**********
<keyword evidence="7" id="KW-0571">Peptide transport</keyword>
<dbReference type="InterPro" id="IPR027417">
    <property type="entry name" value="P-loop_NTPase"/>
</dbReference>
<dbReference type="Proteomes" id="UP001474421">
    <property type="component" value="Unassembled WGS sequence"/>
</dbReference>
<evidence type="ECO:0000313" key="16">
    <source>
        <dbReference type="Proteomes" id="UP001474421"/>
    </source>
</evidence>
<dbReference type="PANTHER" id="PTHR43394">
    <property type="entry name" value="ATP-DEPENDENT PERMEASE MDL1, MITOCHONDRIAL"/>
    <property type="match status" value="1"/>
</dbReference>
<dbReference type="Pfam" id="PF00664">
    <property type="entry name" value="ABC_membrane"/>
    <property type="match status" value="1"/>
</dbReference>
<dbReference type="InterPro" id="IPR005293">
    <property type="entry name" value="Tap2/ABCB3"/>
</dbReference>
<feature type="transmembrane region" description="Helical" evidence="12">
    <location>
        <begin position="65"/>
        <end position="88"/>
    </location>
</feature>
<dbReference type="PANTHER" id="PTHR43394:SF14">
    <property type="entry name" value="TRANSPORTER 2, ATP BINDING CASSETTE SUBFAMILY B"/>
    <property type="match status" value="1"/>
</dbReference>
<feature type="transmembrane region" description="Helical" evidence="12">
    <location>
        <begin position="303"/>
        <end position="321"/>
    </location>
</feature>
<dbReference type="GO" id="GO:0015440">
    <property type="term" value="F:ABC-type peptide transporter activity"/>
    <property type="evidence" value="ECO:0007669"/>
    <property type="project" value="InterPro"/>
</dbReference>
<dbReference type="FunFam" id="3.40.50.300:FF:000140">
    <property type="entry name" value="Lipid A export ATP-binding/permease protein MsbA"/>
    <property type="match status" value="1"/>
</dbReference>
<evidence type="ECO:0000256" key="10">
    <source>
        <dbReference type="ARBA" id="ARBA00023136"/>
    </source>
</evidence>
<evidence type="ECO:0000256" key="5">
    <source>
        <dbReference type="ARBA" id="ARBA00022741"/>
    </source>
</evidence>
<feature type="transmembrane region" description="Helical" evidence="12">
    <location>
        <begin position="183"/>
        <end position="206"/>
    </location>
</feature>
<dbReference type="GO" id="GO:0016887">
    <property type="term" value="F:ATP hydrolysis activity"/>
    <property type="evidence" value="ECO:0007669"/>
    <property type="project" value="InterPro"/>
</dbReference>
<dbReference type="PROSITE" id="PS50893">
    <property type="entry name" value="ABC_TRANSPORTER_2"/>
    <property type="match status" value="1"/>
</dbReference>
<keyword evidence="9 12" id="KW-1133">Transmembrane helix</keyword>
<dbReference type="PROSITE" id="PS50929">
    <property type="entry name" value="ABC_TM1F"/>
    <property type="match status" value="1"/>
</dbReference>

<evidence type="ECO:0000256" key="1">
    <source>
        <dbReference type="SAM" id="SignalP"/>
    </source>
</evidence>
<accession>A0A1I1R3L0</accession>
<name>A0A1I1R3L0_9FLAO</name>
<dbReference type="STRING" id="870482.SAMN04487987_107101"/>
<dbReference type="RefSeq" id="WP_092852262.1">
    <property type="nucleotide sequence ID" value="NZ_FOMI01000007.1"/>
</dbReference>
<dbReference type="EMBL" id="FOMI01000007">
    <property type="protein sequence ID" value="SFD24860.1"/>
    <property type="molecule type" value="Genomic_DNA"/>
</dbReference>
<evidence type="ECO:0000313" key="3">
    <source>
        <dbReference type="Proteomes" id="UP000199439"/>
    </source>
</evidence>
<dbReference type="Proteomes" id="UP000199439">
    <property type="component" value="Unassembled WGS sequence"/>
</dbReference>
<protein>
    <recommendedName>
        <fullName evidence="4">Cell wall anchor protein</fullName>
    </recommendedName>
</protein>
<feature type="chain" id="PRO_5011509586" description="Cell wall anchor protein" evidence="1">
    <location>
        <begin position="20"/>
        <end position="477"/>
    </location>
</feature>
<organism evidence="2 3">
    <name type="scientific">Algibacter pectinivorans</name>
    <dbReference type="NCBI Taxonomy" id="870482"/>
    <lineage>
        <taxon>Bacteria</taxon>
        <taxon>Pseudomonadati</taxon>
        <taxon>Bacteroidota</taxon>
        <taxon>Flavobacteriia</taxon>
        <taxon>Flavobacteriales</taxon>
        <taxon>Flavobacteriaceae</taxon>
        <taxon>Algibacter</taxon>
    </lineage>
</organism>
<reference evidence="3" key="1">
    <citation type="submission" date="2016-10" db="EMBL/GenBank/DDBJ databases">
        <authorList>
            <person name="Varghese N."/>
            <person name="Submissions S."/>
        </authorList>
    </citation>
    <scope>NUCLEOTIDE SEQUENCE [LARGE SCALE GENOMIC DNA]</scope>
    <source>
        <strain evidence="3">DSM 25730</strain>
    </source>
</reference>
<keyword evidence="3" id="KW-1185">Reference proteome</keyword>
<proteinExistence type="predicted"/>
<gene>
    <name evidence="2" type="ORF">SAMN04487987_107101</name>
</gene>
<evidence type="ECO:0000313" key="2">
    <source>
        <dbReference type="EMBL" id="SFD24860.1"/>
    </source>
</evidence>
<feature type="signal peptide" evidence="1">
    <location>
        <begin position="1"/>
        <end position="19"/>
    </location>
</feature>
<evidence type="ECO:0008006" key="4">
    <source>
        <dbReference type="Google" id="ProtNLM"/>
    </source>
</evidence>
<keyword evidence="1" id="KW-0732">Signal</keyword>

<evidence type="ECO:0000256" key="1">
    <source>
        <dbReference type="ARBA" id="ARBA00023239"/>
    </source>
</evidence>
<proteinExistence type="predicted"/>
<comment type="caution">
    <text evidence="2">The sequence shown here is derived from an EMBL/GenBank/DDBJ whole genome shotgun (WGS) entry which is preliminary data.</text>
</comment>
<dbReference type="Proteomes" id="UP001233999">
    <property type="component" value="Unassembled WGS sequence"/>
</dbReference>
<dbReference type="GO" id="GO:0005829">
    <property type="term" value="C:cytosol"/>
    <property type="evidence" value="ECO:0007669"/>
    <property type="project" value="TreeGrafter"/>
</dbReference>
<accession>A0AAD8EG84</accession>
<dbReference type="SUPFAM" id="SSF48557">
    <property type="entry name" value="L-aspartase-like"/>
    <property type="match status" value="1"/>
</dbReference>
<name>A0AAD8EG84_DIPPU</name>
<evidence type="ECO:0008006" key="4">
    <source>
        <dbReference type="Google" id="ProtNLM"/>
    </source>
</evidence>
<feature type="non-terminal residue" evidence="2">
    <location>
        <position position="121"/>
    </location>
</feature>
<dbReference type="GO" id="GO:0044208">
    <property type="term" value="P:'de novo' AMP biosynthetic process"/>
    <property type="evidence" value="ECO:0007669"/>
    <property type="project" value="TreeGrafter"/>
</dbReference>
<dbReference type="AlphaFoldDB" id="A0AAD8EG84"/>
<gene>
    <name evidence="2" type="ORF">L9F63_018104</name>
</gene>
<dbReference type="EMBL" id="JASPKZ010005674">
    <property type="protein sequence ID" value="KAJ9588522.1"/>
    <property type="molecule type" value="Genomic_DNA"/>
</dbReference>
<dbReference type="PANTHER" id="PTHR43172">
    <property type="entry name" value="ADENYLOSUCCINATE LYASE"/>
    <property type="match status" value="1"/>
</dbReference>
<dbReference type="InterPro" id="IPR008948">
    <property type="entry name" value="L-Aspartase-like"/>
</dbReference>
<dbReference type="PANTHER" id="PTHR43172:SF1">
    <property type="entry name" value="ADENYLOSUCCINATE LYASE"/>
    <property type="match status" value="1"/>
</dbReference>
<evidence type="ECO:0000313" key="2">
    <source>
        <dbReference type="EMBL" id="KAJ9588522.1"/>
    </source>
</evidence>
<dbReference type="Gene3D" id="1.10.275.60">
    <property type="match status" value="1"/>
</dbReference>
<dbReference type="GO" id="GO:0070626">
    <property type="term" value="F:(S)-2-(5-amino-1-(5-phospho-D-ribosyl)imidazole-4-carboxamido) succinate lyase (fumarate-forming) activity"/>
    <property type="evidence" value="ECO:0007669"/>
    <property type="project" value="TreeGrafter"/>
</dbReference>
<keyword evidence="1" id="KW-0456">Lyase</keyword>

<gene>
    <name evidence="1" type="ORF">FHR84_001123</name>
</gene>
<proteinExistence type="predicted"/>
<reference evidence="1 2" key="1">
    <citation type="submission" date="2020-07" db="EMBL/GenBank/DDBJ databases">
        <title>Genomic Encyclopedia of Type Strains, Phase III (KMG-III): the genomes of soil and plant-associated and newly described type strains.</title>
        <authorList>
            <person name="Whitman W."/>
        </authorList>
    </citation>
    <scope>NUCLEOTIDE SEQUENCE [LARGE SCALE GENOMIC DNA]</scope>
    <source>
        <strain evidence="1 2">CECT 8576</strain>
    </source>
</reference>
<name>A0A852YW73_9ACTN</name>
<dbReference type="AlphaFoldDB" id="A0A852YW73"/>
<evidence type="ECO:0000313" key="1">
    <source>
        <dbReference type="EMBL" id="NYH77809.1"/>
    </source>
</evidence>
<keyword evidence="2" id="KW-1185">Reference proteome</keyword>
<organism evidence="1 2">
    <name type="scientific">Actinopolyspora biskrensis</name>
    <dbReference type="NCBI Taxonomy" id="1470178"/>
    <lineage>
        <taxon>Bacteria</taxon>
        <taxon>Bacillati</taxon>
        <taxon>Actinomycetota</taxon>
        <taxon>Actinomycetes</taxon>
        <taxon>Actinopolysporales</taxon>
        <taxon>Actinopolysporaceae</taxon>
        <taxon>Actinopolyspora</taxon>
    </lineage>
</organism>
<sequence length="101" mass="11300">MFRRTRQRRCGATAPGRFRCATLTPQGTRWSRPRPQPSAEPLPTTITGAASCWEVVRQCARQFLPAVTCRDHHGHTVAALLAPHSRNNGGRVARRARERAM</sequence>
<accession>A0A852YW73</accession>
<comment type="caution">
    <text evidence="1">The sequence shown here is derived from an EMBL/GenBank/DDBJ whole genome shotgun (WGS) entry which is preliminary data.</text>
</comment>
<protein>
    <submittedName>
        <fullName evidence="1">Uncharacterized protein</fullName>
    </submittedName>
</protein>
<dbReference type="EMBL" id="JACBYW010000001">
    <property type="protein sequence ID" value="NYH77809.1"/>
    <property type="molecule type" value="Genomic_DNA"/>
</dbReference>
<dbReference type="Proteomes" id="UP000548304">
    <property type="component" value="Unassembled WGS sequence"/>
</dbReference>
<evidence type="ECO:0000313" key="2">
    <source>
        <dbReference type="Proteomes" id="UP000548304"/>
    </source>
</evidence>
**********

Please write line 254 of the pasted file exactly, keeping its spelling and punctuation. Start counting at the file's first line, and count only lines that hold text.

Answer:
<keyword evidence="2" id="KW-1185">Reference proteome</keyword>